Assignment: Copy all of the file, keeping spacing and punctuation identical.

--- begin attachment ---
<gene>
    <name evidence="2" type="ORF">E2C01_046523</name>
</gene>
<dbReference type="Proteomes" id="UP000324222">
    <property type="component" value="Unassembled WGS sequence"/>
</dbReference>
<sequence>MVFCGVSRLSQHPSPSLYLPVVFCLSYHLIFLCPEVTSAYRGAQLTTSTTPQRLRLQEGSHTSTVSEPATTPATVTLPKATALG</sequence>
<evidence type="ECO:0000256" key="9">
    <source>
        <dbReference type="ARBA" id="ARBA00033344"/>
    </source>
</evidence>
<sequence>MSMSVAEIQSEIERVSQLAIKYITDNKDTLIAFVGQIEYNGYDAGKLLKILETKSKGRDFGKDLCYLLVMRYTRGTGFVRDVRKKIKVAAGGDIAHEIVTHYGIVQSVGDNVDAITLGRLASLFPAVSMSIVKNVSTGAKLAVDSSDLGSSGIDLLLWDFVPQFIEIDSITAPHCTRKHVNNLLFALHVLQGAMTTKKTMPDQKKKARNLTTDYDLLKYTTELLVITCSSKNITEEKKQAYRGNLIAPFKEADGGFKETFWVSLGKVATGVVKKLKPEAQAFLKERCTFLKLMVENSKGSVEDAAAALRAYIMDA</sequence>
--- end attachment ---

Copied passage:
<gene>
    <name evidence="2" type="ORF">E2C01_046523</name>
</gene>
<dbReference type="Proteomes" id="UP000324222">
    <property type="component" value="Unassembled WGS sequence"/>
</dbReference>
<sequence>MVFCGVSRLSQHPSPSLYLPVVFCLSYHLIFLCPEVTSAYRGAQLTTSTTPQRLRLQEGSHTSTVSEPATTPATVTLPKATALG</sequence>
<evidence type="ECO:0000256" key="9">
    <source>
        <dbReference type="ARBA" id="ARBA00033344"/>
    </source>
</evidence>
<sequence>MSMSVAEIQSEIERVSQLAIKYITDNKDTLIAFVGQIEYNGYDAGKLLKILETKSKGRDFGKDLCYLLVMRYTRGTGFVRDVRKKIKVAAGGDIAHEIVTHYGIVQSVGDNVDAITLGRLASLFPAVSMSIVKNVSTGAKLAVDSSDLGSSGIDLLLWDFVPQFIEIDSITAPHCTRKHVNNLLFALHVLQGAMTTKKTMPDQKKKARNLTTDYDLLKYTTELLVITCSSKNITEEKKQAYRGNLIAPFKEADGGFKETFWVSLGKVATGVVKKLKPEAQAFLKERCTFLKLMVENSKGSVEDAAAALRAYIMDA</sequence>